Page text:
PREDICTING MARKET DATA WITH A KALMAN FILTER

by Rick Martinelli & Neil Rhoads

Haiku Laboratories, 2009

 


Note: This article appears in Technical Analysis of Stocks and Commodities in two parts as Predicting Market Data Using The Kalman Filter, January 2010 and Part 2, February 2010.



Introduction

The Kalman Filter

The Alpha Indicator

Available Profit and the Fortune Chart

Back-Testing The Filter

Conclusions

References

Table Of Results

 

Introduction

The chart below shows daily opens for one year (252 days) of Ford Motor Co. (F). 

 

Figure 1. Daily opens for Ford Motor Co. (F) ending 07/30/09.

 

According to modern financial engineering principals, market data such as this is supposed to be a Brownian motion, which means that the daily price changes form a white-noise process.  A white-noise is a random process in which consecutive values are independent of each other (among other things), meaning a price increase is just as likely as a decrease each day.  However, in reality, it is not uncommon for a particular market item to have several consecutive down days, or up days, over a short time span.  During such spans the prices are said to be correlated.  The objective is to harness these correlations with a Kalman filter for prediction.

 

In a previous article, a simple linear extrapolation was employed to predict tomorrow’s price-change; the prediction was then used to calculate the Alpha statistic which compares the predicted price-change to a recent average of price-changes. (See[1])  Relatively large, positive values of Alpha indicate a long position, and relatively large, negative values indicate a short position.  To test the effectiveness of the procedure as a trading scheme, it was back-tested on a random selection of stocks and indexes.  Indicated positions were taken, then closed out the next trading day, and all profits and losses were accumulated in a chart called the Fortune.  Surprisingly, of the 28 items tested, 20 produced greater profits than a simple buy&hold position for the same time period. 

 

The current article expands on the previous work, replacing the simple one-day predictor with a Kalman Filter.  The Kalman Filter, as applied here, is a two-stage algorithm which assumes there is a smooth trend-line within the data that represents the 'true' value of the market item before being perturbed by 'market noise'.  In the first stage, a few previous trend-line values are fit to a suitable model, which is then extrapolated to the next time value to generate a prediction and its error variance.  In the second stage, the corresponding data value is read and a new trend value is computed as a compromise between the prediction and actual data value.  The compromise is based on the relative amounts of noise in the data and predictions.  The filter then repeats the cycle of prediction and correction as each new data value is read.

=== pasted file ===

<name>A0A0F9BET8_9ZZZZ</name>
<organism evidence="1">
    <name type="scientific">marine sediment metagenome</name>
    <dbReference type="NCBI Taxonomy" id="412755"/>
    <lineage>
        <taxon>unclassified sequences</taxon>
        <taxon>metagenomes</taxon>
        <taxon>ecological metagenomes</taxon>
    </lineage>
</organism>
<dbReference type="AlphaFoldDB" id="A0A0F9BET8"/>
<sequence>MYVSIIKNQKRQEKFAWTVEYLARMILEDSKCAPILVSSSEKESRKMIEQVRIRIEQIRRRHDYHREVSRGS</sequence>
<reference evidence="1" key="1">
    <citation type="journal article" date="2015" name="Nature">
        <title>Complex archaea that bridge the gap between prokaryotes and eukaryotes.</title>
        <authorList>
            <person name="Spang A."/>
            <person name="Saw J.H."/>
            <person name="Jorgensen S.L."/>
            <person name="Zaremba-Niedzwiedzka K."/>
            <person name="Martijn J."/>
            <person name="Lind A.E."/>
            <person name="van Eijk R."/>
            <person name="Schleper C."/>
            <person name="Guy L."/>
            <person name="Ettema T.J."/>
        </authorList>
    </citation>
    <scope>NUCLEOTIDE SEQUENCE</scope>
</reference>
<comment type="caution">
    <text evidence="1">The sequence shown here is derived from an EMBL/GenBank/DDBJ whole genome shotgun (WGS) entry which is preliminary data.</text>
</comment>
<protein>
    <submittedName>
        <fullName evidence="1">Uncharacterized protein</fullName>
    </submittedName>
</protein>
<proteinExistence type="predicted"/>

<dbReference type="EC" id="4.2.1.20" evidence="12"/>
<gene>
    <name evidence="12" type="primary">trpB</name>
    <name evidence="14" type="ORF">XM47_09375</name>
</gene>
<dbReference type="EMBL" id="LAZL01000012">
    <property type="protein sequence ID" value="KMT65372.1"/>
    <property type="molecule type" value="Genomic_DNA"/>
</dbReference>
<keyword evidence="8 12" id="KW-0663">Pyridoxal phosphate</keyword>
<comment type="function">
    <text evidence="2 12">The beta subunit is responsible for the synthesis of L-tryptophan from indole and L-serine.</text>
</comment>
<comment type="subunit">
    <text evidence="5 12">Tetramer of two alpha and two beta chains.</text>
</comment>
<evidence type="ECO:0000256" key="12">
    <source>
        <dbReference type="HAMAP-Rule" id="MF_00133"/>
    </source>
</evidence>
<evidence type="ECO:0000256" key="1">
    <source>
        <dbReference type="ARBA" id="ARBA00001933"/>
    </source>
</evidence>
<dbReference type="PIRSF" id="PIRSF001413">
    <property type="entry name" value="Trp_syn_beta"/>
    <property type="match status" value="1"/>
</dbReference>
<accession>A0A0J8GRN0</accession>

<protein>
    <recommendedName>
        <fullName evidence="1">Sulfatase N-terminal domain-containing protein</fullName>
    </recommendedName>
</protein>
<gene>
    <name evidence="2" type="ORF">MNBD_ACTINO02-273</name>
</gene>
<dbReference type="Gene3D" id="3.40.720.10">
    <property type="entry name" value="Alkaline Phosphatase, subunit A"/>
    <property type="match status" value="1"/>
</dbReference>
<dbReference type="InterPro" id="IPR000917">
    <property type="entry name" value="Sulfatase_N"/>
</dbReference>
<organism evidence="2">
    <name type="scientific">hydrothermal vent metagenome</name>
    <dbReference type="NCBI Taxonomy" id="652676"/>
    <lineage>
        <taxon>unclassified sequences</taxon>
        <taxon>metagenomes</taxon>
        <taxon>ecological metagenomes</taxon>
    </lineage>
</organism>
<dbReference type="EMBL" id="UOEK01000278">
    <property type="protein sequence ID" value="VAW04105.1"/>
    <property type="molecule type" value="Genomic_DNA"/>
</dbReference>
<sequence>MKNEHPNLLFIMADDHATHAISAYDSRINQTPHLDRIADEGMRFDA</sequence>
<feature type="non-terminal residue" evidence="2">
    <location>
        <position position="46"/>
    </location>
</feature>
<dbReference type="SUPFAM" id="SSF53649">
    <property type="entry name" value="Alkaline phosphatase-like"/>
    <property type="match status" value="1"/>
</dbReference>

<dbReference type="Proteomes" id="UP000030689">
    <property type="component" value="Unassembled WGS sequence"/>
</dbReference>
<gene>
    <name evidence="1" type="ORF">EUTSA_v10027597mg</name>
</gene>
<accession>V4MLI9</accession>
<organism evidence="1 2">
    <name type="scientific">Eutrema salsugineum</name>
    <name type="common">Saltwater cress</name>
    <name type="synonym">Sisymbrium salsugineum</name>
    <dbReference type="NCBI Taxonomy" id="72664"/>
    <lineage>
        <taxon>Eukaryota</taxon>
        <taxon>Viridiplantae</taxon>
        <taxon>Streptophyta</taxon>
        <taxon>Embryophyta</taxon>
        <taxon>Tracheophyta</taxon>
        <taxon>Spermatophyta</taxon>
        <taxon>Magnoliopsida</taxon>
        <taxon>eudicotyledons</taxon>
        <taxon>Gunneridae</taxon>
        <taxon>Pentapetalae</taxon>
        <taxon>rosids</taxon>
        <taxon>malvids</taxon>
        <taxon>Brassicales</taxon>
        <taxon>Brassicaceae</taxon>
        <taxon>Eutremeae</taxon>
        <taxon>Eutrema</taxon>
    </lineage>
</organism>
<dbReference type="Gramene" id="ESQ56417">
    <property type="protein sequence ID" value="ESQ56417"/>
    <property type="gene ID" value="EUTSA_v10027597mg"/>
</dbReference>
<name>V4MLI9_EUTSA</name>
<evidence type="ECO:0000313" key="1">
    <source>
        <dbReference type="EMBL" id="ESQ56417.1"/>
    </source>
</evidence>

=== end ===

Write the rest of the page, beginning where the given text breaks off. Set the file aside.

The predicted price change and its standard deviation from the filter’s first-stage are combined to produce the Alpha statistic which is then used to determine buy-sell signals. A simulated trading scheme executes those signals and, as before, profits and/or losses are accumulated in the Fortune. Items are selected for simulation based on a new data-property called the available profit. The ratio of the Fortune to available profit defines a characteristic of the filter called its efficiency. The next sections discuss the Kalman filter and details of the simulation method. The last sections discuss results of simulations and offer some conclusions.

 

THE KALMAN FILTER

The Kalman filter is a recursive algorithm invented in the 1960’s to track a moving target from noisy measurements of its position, and predict its future position (See [2] for details).  Applying this technology to financial market data, the noisy measurements become the sequence of prices

 

y1, y2,…,yN

 

where yk is the price of a market item on day k and N is the total number of days; for the Ford data in Figure 1, N=252.  The simple equation

 

yk = xk + ek

 

then says that the each data value yk is composed of a smooth trend xk and a random noise component ek which is assumed to have zero mean.  The objective here is to estimate the trend and use it to predict future data values.  To do this, the Kalman filter employs an auxiliary equation to predict a future trend value from previous trend values.  We chose

 

xk|k-1 = 3 (xk-1 - xk-2) +  xk-3,

 

where xk|k-1 is the predicted trend value on day k, given data through day k-1, and the xk’s are the previous filtered trend values.  This is the model, or process, by which trend values are predicted.  The resulting filter is called the quadratic filter, because it assumes that every four consecutive trend values fit a quadratic curve.  Associated with the model is a process-noise sequence qk, which in this case represents a correction term in the quadratic assumption.

 

A final trend estimate is made after the current data value yk is input to the system: 

 

xk|k = xk|k-1 + Gk(yk – xk|k-1)

 

is called the filtered trend value on day k. The difference between actual and filtered values on day k is called the residual: rk = yk – xk|k.  The innovation vk = yk – xk|k-1 (above in parentheses) represents the new information in yk that is not available in xk|k-1.  The filter gain Gk determines the contribution made by the innovation in the final estimate and thus controls the tradeoff between adherence to the model and fidelity to the data.  The gain, in turn, is determined by the relative amounts of noise in the data and in the model, which are maintained in the filter.